If you’ve never made a major mistake at your job, that’s great. Kudos to you.
But you know what? Someday, you will. You’re human, after all, and humans mess up. It happens.
What’s important is what happens immediately afterward.
You may be frustrated, embarrassed, disoriented and possibly fearful this could mark the end of your career. But you’re going to need to act, and act fast, handling yourself in a way that demonstrates your character and level of maturity.
Sure, you’re allowed to pause and collect your thoughts. You also can, if possible, step away from the workplace for a short time — take a walk, eat lunch off-site or even go home for the day, if that’s an option for you.
Don’t take too much time, however. The more rapidly you address a problem situation the better. You’d also be wise to just forget about making excuses and honestly own up to whatever you’ve done or not done. If an apology is in order, apologize. If extra work is needed to rectify the matter, do that work.
At the same time, make sure your atonement fits the “crime.” Too much apologizing, too much self-recrimination, is just as bad as trying to shirk responsibility or shove the blame onto someone else. Explain what happened, express your regrets, and then move forward to put things right.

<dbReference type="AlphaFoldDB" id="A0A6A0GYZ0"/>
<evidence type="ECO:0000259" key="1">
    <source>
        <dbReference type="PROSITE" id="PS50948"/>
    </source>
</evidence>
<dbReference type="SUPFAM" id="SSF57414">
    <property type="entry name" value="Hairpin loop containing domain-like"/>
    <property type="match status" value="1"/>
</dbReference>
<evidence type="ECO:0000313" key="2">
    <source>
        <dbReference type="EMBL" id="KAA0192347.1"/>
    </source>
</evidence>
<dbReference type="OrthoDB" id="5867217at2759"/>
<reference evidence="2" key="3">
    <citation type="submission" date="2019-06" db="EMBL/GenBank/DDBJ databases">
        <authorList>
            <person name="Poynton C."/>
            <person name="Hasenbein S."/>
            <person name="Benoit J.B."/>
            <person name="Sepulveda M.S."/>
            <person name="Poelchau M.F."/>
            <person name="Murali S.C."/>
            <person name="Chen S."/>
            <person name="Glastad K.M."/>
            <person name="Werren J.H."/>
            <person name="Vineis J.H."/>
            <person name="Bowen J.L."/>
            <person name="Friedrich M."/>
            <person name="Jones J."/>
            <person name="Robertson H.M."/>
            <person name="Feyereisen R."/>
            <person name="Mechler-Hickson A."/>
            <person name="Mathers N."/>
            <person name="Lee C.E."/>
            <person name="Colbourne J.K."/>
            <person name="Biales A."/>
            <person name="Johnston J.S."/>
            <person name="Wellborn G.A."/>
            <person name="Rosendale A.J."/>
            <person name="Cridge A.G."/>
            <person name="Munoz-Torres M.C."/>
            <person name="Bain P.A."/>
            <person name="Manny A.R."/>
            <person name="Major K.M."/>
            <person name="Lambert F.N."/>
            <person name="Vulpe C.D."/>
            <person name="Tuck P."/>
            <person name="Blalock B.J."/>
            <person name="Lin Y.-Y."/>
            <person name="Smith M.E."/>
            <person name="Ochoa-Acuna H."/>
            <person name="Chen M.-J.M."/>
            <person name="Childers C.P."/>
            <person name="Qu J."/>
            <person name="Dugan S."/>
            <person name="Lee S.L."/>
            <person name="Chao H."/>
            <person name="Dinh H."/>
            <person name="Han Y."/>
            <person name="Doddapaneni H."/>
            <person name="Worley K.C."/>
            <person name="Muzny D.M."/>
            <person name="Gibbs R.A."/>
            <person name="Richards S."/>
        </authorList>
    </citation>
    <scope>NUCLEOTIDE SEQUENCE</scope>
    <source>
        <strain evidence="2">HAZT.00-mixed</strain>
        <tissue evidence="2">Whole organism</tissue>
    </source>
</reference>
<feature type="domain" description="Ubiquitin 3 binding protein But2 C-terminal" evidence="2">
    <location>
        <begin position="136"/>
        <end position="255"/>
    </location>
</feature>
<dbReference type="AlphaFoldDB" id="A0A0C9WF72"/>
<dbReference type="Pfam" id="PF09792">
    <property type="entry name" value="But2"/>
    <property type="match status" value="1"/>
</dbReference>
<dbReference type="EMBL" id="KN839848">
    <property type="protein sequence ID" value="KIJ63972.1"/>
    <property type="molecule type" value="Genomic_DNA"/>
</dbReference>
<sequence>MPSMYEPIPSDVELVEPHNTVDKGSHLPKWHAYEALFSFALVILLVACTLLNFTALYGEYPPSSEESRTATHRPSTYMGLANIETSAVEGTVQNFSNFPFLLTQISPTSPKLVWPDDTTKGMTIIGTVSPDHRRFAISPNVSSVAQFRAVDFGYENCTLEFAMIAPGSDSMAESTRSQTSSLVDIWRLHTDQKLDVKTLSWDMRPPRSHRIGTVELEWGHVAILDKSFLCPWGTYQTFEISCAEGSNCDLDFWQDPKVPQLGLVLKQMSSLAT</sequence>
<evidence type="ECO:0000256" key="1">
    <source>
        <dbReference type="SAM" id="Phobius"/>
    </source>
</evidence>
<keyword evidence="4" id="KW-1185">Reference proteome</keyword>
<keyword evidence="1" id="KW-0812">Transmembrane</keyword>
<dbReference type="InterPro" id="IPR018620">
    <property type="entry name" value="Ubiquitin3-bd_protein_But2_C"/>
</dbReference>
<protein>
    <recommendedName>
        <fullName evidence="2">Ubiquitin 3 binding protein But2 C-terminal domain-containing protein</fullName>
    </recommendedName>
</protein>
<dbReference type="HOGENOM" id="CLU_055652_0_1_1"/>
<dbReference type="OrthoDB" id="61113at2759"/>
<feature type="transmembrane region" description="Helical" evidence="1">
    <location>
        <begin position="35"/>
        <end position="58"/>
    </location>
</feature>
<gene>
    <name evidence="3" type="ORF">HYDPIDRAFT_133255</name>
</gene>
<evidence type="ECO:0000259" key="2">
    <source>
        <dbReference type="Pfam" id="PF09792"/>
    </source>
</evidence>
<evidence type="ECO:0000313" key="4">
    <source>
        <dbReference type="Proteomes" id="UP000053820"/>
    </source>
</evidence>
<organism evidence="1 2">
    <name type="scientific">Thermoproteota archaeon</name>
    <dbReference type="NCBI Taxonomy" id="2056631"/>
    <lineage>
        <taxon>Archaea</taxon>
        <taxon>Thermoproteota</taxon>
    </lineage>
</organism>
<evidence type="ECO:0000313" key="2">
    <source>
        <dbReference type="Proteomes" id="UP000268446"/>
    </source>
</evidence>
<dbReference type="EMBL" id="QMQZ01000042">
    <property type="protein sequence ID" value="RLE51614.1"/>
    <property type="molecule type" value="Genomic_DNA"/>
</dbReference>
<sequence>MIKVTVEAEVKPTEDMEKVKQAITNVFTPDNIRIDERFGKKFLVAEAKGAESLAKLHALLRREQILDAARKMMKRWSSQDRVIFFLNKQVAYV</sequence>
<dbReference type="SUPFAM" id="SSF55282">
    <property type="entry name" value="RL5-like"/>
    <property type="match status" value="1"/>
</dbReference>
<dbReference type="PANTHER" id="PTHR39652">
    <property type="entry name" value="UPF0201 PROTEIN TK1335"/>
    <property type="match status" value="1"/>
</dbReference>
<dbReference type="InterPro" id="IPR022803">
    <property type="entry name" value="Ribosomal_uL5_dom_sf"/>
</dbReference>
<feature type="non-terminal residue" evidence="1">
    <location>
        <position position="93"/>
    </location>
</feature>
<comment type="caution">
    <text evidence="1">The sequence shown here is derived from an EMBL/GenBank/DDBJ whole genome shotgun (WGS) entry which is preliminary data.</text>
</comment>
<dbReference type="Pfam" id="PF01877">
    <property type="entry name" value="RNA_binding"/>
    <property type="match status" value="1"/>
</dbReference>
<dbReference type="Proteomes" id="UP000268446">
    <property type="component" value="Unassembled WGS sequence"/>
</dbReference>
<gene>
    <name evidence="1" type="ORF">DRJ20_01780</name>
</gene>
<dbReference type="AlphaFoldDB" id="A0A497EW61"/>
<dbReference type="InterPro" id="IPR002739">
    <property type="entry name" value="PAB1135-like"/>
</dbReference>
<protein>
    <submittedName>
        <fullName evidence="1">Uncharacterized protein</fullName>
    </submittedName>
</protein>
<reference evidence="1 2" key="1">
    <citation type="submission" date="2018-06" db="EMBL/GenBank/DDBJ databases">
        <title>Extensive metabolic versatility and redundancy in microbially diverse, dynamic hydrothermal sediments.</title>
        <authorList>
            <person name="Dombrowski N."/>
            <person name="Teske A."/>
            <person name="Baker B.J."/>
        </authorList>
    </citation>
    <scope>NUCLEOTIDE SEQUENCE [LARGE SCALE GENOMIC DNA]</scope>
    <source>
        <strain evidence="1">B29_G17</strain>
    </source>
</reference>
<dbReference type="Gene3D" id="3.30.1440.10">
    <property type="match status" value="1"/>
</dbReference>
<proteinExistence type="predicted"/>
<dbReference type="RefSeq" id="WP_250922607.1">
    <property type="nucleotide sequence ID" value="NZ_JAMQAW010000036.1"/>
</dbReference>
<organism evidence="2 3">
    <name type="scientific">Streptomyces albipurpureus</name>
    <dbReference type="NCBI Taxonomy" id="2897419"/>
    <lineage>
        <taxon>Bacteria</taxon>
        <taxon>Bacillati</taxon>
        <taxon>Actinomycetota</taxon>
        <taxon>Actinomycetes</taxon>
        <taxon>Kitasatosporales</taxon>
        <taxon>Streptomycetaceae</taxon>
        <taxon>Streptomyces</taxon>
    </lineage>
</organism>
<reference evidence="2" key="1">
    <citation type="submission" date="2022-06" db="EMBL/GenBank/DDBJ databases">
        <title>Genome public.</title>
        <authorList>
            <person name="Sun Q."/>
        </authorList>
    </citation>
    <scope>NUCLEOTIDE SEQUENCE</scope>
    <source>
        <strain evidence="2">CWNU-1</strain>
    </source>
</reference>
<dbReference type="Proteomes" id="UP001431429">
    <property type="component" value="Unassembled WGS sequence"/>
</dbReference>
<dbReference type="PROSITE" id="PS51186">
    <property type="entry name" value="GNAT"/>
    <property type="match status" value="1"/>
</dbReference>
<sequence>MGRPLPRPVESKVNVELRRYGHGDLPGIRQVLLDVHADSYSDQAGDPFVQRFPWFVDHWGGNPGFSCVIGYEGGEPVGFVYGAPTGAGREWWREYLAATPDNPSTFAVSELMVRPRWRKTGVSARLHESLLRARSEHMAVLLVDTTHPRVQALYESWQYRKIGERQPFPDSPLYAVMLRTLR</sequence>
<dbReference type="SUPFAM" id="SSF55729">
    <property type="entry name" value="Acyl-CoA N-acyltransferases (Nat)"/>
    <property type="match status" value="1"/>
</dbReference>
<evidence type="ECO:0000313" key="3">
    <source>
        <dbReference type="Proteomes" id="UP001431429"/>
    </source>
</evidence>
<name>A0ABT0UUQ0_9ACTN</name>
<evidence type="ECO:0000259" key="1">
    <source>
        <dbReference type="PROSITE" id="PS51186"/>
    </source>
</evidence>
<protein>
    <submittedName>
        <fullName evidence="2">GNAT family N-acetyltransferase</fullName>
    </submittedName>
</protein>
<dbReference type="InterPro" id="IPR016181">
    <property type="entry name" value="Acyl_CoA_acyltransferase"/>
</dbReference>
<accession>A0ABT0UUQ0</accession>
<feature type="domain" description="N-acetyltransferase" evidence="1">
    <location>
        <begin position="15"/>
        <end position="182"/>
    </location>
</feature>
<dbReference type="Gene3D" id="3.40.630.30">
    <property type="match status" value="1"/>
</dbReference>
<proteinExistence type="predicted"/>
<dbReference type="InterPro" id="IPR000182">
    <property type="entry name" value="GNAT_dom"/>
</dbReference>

After the dust has settled, look back to see what you can learn from the episode. Perhaps you need to improve your work habits or organizational skills. Perhaps multitasking doesn’t work as well as you thought. If a system can be put in place to prevent future similar problems, then take concrete, visible steps to implement that system. The best way to win back the trust of the people we work with is always to stress actions over words.
Just remember that one mistake, even a huge mistake, doesn’t have to derail your career. Every successful person has screwed up at one time or another. The blooper you’re cringing over now will soon recede into the past, made insignificant by all the great things you do and continue to do every day.
In fact, a strong and positive recovery from failure can actually end up enhancing your reputation, leading to greater trust and esteem from both co-workers and managers.